It’s all part of a calling that Black traces to her high school years on Long Island. She simply gravitated toward art, drawing and graphics. A teacher recognized potential in this precocious student and referred her to one who taught mechanical drafting and model making and it became almost all-consuming.
The prestigious Pratt Institute having a design program for high schoolers, the 10th-grade Black rode LIRR’s two-hour trip to Manhattan on 12 successive weekends and, a couple of years later, enrolled as a college student at Pratt. She graduated in 1990 with a BA in architecture but says most of her learning has been on the job.
“Once you’re out of school you realize you know nothing,” she chuckles. “Architectural school really just prepares you how not to make any money. But they do teach you to work hard and test your stamina. In those five years I pulled all-nighters approximately three times a week.”
The pace wasn’t much more forgiving in Black’s early roles that included stints at the New York City firms Wank Adams Slavin Associates, Costas Kondylis & Partners, H. Thomas O’Hara Architect and Related Companies. But this was where Black really honed her skills, initially immersing in institutional and public-sector projects.
While she’s proud of having designed hospitals, Black says such projects are very regimented. As far as governmental work was concerned, there’s too much bureaucracy involved.
That’s not to say that private commercial and residential is free of such constraints, but it’s much more to Black’s liking. When a friend from Pratt steered Black toward Costas Kondylis & Partners, she felt at home, the firm’s late namesake having designed over 85 buildings in New York City, many for Donald Trump.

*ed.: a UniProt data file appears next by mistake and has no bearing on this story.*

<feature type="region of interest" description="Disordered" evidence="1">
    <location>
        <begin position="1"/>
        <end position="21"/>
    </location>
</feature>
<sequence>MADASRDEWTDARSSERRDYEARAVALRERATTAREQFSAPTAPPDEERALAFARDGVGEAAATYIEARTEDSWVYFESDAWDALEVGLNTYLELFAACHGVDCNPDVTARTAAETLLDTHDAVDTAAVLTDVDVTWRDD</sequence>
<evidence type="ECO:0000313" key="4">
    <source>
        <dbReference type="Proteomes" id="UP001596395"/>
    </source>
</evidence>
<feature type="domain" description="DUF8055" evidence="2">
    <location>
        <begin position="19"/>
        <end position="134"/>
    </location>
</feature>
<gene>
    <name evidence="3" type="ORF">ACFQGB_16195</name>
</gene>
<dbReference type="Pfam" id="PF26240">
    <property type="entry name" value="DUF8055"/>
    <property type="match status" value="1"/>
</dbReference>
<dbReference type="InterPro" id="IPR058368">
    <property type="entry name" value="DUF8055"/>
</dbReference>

While other developers were building low-rises, Kondylis set his sights skyward and during his most productive years, the 2000s, Black was among his senior associates, navigating projects from zoning feasibility through to turnkey. Upon leaving the firm in 2008 for a decade-long stretch as vice president of design of another skyscraper builder, The Related Companies, Black assembled, oversaw and managed the design team for new high-rise residential projects.
Then it was onto The Howard Hughes Corporation, a Texas-headquartered real estate owner and development company whose operations fall into three categories: master planned communities, operating assets and strategic developments. The Seaport falls into that third category, along with Ward Village in Honolulu, and the Landmark Mall site in Alexandria, Virginia.
Prior to Hughes’ involvement, the Seaport had its issues as an underachieving shopping mall. But there’s a compelling shopping lineup there now, with Sarah Jessica Parker’s SJP among the offerings. With the boutiques and stores augmented by entertainment, dining and history, Black foresees Seaport success.
And maybe an opportunity to not necessarily boast but to claim due credit here, as she can in other parts of town.
“While strolling through Manhattan with my sister, I was pointing to all the buildings I had worked on,” she says. “I was saying, ‘I did that and that and that!’ It’s kind cool when you realize it.”
View this feature in the Blueprint Vol. X 2021 Edition here.